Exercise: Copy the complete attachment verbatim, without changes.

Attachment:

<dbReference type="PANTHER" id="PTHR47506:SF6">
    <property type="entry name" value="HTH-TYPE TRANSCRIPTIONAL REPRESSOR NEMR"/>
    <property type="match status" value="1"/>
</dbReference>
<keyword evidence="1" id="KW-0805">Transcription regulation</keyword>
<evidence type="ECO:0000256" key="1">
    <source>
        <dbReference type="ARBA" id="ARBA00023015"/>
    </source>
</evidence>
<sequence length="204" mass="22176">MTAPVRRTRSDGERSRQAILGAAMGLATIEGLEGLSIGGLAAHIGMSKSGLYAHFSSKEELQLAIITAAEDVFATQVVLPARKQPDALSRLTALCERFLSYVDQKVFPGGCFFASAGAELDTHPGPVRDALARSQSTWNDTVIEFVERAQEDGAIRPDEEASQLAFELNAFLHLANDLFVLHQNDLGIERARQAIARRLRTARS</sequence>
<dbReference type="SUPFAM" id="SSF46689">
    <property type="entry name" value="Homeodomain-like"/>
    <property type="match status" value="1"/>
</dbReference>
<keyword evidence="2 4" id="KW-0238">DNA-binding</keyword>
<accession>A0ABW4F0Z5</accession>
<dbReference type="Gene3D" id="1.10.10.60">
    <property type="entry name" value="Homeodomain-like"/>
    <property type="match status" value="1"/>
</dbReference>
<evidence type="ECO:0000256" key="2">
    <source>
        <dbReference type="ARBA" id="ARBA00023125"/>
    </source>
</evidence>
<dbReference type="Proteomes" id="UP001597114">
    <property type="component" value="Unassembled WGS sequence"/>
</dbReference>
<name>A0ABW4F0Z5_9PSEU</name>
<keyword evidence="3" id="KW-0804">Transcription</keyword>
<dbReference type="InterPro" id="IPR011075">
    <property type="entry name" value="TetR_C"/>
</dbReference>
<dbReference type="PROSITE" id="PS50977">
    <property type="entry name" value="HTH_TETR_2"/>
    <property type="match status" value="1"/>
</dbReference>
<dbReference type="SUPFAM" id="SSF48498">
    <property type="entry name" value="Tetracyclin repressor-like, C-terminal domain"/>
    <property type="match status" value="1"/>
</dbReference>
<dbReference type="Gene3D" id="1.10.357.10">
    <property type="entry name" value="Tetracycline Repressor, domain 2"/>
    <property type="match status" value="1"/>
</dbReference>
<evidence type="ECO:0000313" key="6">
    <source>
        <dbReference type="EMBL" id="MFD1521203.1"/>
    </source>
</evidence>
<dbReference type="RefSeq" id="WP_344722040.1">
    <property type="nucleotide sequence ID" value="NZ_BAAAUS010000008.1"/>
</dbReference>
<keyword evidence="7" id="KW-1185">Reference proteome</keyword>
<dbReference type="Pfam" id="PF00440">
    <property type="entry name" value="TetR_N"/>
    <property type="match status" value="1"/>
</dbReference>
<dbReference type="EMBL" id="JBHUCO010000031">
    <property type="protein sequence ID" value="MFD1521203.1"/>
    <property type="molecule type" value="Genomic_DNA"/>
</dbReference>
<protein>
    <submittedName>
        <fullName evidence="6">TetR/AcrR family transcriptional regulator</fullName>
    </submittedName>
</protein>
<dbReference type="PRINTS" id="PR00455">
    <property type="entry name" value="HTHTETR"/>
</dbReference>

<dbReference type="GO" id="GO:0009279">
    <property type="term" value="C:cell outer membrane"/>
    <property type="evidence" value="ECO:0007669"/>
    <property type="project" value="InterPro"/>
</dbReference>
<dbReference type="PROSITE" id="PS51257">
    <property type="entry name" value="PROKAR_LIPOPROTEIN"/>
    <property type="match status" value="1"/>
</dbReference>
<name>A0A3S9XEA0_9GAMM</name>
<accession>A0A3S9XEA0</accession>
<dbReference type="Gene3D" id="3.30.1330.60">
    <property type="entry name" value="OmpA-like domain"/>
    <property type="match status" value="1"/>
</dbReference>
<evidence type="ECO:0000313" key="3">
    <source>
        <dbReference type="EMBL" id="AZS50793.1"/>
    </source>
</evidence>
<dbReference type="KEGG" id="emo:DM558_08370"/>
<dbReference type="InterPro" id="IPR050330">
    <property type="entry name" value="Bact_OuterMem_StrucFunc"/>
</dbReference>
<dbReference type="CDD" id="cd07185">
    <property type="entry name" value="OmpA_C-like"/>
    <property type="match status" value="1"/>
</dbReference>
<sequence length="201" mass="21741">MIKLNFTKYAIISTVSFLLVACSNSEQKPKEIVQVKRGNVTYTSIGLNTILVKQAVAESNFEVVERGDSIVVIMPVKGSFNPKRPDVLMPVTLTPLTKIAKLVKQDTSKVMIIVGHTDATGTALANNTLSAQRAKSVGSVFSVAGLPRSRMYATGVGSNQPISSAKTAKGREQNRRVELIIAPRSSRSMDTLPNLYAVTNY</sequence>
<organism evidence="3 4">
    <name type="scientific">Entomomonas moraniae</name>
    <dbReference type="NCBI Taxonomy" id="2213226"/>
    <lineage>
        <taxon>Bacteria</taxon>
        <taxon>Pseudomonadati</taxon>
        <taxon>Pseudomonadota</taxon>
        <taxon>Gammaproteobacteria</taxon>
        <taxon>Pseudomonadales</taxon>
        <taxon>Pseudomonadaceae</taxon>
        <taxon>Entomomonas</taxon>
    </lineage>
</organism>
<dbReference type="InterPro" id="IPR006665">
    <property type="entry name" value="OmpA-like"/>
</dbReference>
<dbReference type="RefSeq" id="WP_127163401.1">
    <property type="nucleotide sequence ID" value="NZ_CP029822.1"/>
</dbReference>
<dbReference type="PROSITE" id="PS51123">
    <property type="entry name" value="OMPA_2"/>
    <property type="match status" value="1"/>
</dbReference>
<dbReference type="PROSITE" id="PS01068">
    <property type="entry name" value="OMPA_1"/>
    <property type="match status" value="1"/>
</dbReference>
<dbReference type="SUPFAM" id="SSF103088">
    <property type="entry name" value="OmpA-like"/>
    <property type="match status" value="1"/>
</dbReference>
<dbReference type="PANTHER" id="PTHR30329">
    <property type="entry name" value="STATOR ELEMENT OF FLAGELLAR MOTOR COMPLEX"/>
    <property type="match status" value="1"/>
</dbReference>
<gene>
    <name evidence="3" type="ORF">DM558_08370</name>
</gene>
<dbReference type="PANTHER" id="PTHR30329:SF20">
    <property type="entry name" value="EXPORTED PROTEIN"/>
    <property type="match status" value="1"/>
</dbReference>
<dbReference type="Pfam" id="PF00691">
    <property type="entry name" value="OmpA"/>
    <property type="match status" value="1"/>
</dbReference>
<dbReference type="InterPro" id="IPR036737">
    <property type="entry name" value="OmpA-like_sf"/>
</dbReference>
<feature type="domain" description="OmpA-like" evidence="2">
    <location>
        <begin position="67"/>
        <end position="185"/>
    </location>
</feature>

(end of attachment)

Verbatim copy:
<dbReference type="PANTHER" id="PTHR47506:SF6">
    <property type="entry name" value="HTH-TYPE TRANSCRIPTIONAL REPRESSOR NEMR"/>
    <property type="match status" value="1"/>
</dbReference>
<keyword evidence="1" id="KW-0805">Transcription regulation</keyword>
<evidence type="ECO:0000256" key="1">
    <source>
        <dbReference type="ARBA" id="ARBA00023015"/>
    </source>
</evidence>
<sequence length="204" mass="22176">MTAPVRRTRSDGERSRQAILGAAMGLATIEGLEGLSIGGLAAHIGMSKSGLYAHFSSKEELQLAIITAAEDVFATQVVLPARKQPDALSRLTALCERFLSYVDQKVFPGGCFFASAGAELDTHPGPVRDALARSQSTWNDTVIEFVERAQEDGAIRPDEEASQLAFELNAFLHLANDLFVLHQNDLGIERARQAIARRLRTARS</sequence>
<dbReference type="SUPFAM" id="SSF46689">
    <property type="entry name" value="Homeodomain-like"/>
    <property type="match status" value="1"/>
</dbReference>
<keyword evidence="2 4" id="KW-0238">DNA-binding</keyword>
<accession>A0ABW4F0Z5</accession>
<dbReference type="Gene3D" id="1.10.10.60">
    <property type="entry name" value="Homeodomain-like"/>
    <property type="match status" value="1"/>
</dbReference>
<evidence type="ECO:0000256" key="2">
    <source>
        <dbReference type="ARBA" id="ARBA00023125"/>
    </source>
</evidence>
<dbReference type="Proteomes" id="UP001597114">
    <property type="component" value="Unassembled WGS sequence"/>
</dbReference>
<name>A0ABW4F0Z5_9PSEU</name>
<keyword evidence="3" id="KW-0804">Transcription</keyword>
<dbReference type="InterPro" id="IPR011075">
    <property type="entry name" value="TetR_C"/>
</dbReference>
<dbReference type="PROSITE" id="PS50977">
    <property type="entry name" value="HTH_TETR_2"/>
    <property type="match status" value="1"/>
</dbReference>
<dbReference type="SUPFAM" id="SSF48498">
    <property type="entry name" value="Tetracyclin repressor-like, C-terminal domain"/>
    <property type="match status" value="1"/>
</dbReference>
<dbReference type="Gene3D" id="1.10.357.10">
    <property type="entry name" value="Tetracycline Repressor, domain 2"/>
    <property type="match status" value="1"/>
</dbReference>
<evidence type="ECO:0000313" key="6">
    <source>
        <dbReference type="EMBL" id="MFD1521203.1"/>
    </source>
</evidence>
<dbReference type="RefSeq" id="WP_344722040.1">
    <property type="nucleotide sequence ID" value="NZ_BAAAUS010000008.1"/>
</dbReference>
<keyword evidence="7" id="KW-1185">Reference proteome</keyword>
<dbReference type="Pfam" id="PF00440">
    <property type="entry name" value="TetR_N"/>
    <property type="match status" value="1"/>
</dbReference>
<dbReference type="EMBL" id="JBHUCO010000031">
    <property type="protein sequence ID" value="MFD1521203.1"/>
    <property type="molecule type" value="Genomic_DNA"/>
</dbReference>
<protein>
    <submittedName>
        <fullName evidence="6">TetR/AcrR family transcriptional regulator</fullName>
    </submittedName>
</protein>
<dbReference type="PRINTS" id="PR00455">
    <property type="entry name" value="HTHTETR"/>
</dbReference>

<dbReference type="GO" id="GO:0009279">
    <property type="term" value="C:cell outer membrane"/>
    <property type="evidence" value="ECO:0007669"/>
    <property type="project" value="InterPro"/>
</dbReference>
<dbReference type="PROSITE" id="PS51257">
    <property type="entry name" value="PROKAR_LIPOPROTEIN"/>
    <property type="match status" value="1"/>
</dbReference>
<name>A0A3S9XEA0_9GAMM</name>
<accession>A0A3S9XEA0</accession>
<dbReference type="Gene3D" id="3.30.1330.60">
    <property type="entry name" value="OmpA-like domain"/>
    <property type="match status" value="1"/>
</dbReference>
<evidence type="ECO:0000313" key="3">
    <source>
        <dbReference type="EMBL" id="AZS50793.1"/>
    </source>
</evidence>
<dbReference type="KEGG" id="emo:DM558_08370"/>
<dbReference type="InterPro" id="IPR050330">
    <property type="entry name" value="Bact_OuterMem_StrucFunc"/>
</dbReference>
<dbReference type="CDD" id="cd07185">
    <property type="entry name" value="OmpA_C-like"/>
    <property type="match status" value="1"/>
</dbReference>
<sequence length="201" mass="21741">MIKLNFTKYAIISTVSFLLVACSNSEQKPKEIVQVKRGNVTYTSIGLNTILVKQAVAESNFEVVERGDSIVVIMPVKGSFNPKRPDVLMPVTLTPLTKIAKLVKQDTSKVMIIVGHTDATGTALANNTLSAQRAKSVGSVFSVAGLPRSRMYATGVGSNQPISSAKTAKGREQNRRVELIIAPRSSRSMDTLPNLYAVTNY</sequence>
<organism evidence="3 4">
    <name type="scientific">Entomomonas moraniae</name>
    <dbReference type="NCBI Taxonomy" id="2213226"/>
    <lineage>
        <taxon>Bacteria</taxon>
        <taxon>Pseudomonadati</taxon>
        <taxon>Pseudomonadota</taxon>
        <taxon>Gammaproteobacteria</taxon>
        <taxon>Pseudomonadales</taxon>
        <taxon>Pseudomonadaceae</taxon>
        <taxon>Entomomonas</taxon>
    </lineage>
</organism>
<dbReference type="InterPro" id="IPR006665">
    <property type="entry name" value="OmpA-like"/>
</dbReference>
<dbReference type="RefSeq" id="WP_127163401.1">
    <property type="nucleotide sequence ID" value="NZ_CP029822.1"/>
</dbReference>
<dbReference type="PROSITE" id="PS51123">
    <property type="entry name" value="OMPA_2"/>
    <property type="match status" value="1"/>
</dbReference>
<dbReference type="PROSITE" id="PS01068">
    <property type="entry name" value="OMPA_1"/>
    <property type="match status" value="1"/>
</dbReference>
<dbReference type="SUPFAM" id="SSF103088">
    <property type="entry name" value="OmpA-like"/>
    <property type="match status" value="1"/>
</dbReference>
<dbReference type="PANTHER" id="PTHR30329">
    <property type="entry name" value="STATOR ELEMENT OF FLAGELLAR MOTOR COMPLEX"/>
    <property type="match status" value="1"/>
</dbReference>
<gene>
    <name evidence="3" type="ORF">DM558_08370</name>
</gene>
<dbReference type="PANTHER" id="PTHR30329:SF20">
    <property type="entry name" value="EXPORTED PROTEIN"/>
    <property type="match status" value="1"/>
</dbReference>
<dbReference type="Pfam" id="PF00691">
    <property type="entry name" value="OmpA"/>
    <property type="match status" value="1"/>
</dbReference>
<dbReference type="InterPro" id="IPR036737">
    <property type="entry name" value="OmpA-like_sf"/>
</dbReference>
<feature type="domain" description="OmpA-like" evidence="2">
    <location>
        <begin position="67"/>
        <end position="185"/>
    </location>
</feature>